The United States may have the "No Child Left Behind" policy, but it's Scotland whose really putting the phrase to good use. On Wednesday, The National shared the news that every single child in the country will automatically receive a library card.
The cards will be given at birth or when the child is old enough to attend school — all in an attempt to improve literacy rates, which surveys say have dropped over the years. From 2012 to 2014, grade 4 children went from an 83 percent efficiency in literacy to 78 percent.
With complaints that the Scottish government had "dropped the ball," First Minister Nicola Sturgeon pledged £80,000 (or roughly $9,1078.40) to the year-long pilot program.
"Now, thanks to £80,000 Scottish government funding, every local authority in Scotland will trial methods to give children automatic membership to their local library," he said, per the BBC.
"Libraries can empower communities — often in our most deprived areas where we know that young people can have lower levels of literacy and numeracy."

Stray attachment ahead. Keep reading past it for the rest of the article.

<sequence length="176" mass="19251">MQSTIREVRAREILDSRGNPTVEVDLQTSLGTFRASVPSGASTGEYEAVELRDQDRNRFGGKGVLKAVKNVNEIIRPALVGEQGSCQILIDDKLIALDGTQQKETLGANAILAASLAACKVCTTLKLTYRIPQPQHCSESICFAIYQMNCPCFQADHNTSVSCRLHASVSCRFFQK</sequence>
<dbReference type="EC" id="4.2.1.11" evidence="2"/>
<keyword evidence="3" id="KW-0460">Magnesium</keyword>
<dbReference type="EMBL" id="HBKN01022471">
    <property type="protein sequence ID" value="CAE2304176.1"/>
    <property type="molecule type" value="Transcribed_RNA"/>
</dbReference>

Multiple studies have found that the benefits of reading definitely outweigh any monetary cost.
One commissioned by literacy charity The Reading Agency surveyed 51 papers and reports on the subject over the last 10 years and found that, aside from the obvious and proven increased cognitive ability, reading also improves kids' mental health, including increased self-esteem and decreased chances of developing depression or dementia.
It's just about giving kids the chance and accessibility to reading in the first place — something the U.S. knows all too well.
According to the Reading is Fundamental site, 40 percent of American fourth-graders are not proficient at the basic level of reading, a commonality among low-income families.
Scotland's solution is a step on the right direction.
"Access to books and learning materials will help us to make sure that every child has the opportunity to get excited about reading," he said.
Cover image Cams/Flickr